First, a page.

Shazam, the earworm-identifying mobile app, is the rare piece of technology that has earned verb status, joining Google, microwave, and skateboard in our everyday speech dictionary. Companies compete to be the "Shazam for [non-music thing]." There's Shazam for movies, Shazam for paintings, and Shazam for bird sounds. (One article recently bragged there will soon be "Shazam for mosquitoes.") In May, Jamie Foxx will host an interactive musical game show on FOX called Beat Shazam (where humans will presumably face off against an all-knowing Shazam-bot). The song ID-ing service, founded in the pre-iPod era of 1999, has endured to become not just an asset of a night out, but an authority we call upon for instantaneous knowledge.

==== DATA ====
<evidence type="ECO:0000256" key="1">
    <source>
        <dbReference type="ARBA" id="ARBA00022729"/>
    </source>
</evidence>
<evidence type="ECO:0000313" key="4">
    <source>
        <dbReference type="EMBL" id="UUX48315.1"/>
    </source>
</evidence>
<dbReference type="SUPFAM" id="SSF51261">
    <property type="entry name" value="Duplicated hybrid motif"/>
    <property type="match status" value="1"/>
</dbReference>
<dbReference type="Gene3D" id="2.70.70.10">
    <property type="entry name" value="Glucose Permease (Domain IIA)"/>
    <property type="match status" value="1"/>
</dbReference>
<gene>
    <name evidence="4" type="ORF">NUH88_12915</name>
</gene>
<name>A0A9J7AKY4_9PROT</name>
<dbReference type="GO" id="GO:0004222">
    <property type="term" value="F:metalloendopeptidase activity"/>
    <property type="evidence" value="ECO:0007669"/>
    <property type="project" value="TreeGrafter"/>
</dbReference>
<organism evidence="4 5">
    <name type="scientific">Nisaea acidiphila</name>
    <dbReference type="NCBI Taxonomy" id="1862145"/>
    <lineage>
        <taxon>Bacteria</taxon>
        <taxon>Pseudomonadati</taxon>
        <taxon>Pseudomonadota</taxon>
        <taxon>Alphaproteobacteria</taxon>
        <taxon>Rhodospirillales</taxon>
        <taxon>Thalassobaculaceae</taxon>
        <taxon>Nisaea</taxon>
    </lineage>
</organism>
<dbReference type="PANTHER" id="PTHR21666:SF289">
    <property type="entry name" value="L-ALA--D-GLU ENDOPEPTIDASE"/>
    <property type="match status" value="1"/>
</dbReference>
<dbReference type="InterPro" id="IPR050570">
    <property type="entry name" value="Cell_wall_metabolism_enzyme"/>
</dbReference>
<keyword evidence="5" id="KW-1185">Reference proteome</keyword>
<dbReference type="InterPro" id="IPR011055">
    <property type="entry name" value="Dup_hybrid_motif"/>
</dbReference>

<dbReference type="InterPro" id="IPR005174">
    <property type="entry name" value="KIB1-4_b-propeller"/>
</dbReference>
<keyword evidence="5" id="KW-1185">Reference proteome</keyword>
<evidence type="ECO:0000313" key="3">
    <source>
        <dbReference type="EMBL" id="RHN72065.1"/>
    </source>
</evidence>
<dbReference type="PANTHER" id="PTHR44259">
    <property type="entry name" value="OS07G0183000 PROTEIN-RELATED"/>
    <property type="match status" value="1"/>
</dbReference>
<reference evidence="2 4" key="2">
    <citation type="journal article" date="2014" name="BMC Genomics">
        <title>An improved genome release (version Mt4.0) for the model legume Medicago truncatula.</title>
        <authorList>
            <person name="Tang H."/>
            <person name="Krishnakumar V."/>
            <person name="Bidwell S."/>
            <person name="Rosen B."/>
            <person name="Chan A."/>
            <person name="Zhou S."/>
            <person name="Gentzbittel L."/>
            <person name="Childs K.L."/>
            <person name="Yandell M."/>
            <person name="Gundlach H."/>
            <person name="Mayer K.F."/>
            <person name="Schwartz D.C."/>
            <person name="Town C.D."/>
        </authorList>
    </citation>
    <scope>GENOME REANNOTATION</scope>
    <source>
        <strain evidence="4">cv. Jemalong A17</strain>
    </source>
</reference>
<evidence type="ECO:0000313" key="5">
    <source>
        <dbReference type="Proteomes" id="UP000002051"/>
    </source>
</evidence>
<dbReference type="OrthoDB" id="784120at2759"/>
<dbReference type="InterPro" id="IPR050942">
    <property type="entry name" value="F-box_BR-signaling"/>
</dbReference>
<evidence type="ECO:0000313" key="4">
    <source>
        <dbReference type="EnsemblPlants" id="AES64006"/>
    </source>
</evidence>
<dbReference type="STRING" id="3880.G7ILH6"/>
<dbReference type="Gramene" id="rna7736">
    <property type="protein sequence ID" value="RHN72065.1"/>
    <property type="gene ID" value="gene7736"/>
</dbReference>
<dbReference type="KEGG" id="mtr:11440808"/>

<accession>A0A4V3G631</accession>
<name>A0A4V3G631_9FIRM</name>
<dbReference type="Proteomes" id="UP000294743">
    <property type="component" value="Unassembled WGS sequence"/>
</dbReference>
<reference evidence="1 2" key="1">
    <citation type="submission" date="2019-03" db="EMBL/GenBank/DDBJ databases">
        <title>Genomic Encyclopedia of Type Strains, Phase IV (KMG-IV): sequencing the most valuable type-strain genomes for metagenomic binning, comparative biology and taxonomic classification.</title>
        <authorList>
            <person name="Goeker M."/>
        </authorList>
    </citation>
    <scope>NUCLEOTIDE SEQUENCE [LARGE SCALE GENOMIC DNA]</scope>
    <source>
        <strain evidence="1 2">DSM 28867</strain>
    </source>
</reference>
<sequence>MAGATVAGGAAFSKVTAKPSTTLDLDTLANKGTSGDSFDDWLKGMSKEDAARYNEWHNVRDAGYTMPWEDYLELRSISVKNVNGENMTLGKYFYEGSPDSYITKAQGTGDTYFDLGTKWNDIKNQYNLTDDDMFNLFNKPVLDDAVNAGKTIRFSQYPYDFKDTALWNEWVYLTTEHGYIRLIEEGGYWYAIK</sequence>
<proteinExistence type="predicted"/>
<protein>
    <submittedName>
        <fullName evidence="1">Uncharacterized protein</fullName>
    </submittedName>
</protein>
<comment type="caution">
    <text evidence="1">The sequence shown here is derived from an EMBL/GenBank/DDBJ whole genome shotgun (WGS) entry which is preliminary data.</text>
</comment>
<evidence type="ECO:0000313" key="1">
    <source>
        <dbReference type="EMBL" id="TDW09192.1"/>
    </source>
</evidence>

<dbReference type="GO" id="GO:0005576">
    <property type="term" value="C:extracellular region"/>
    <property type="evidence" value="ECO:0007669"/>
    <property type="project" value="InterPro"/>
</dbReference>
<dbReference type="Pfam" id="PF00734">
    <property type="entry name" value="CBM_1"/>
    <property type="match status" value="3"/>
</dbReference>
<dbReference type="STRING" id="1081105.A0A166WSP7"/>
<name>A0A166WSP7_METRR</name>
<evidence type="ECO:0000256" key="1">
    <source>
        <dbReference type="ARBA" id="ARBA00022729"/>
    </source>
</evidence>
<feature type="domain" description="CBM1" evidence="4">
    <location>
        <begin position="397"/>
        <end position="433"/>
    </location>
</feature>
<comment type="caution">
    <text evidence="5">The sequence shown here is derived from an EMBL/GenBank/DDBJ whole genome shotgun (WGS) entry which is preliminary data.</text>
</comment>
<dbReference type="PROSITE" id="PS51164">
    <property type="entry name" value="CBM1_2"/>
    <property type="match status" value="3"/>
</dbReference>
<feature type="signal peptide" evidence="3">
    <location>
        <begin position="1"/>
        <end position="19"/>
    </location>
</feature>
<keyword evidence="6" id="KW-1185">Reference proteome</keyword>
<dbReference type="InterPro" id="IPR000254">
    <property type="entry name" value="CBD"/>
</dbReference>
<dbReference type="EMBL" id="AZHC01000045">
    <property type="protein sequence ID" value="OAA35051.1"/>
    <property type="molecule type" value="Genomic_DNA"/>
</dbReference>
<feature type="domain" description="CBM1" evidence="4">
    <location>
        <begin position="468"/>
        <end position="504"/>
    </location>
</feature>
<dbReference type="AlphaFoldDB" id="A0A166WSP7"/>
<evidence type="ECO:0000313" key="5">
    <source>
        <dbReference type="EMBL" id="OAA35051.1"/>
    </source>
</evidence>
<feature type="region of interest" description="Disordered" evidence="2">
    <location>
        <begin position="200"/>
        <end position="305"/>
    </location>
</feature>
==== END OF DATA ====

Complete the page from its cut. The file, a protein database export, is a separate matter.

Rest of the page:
But what exactly do people Shazam? Unlike Netflix, another lexicon-busting service, Shazam isn't shy about sharing its data: In 2014, the company introduced the Hall of Fame, which ranks the biggest hits on the service. While the top 10 mostly consists of songs that have found success on radio and the Billboard charts, it also offers a bizarre study in the pop music that Shazam users probably heard in a clothing store. Let's take a closer look and see what we can learn from this all-knowing musical genie.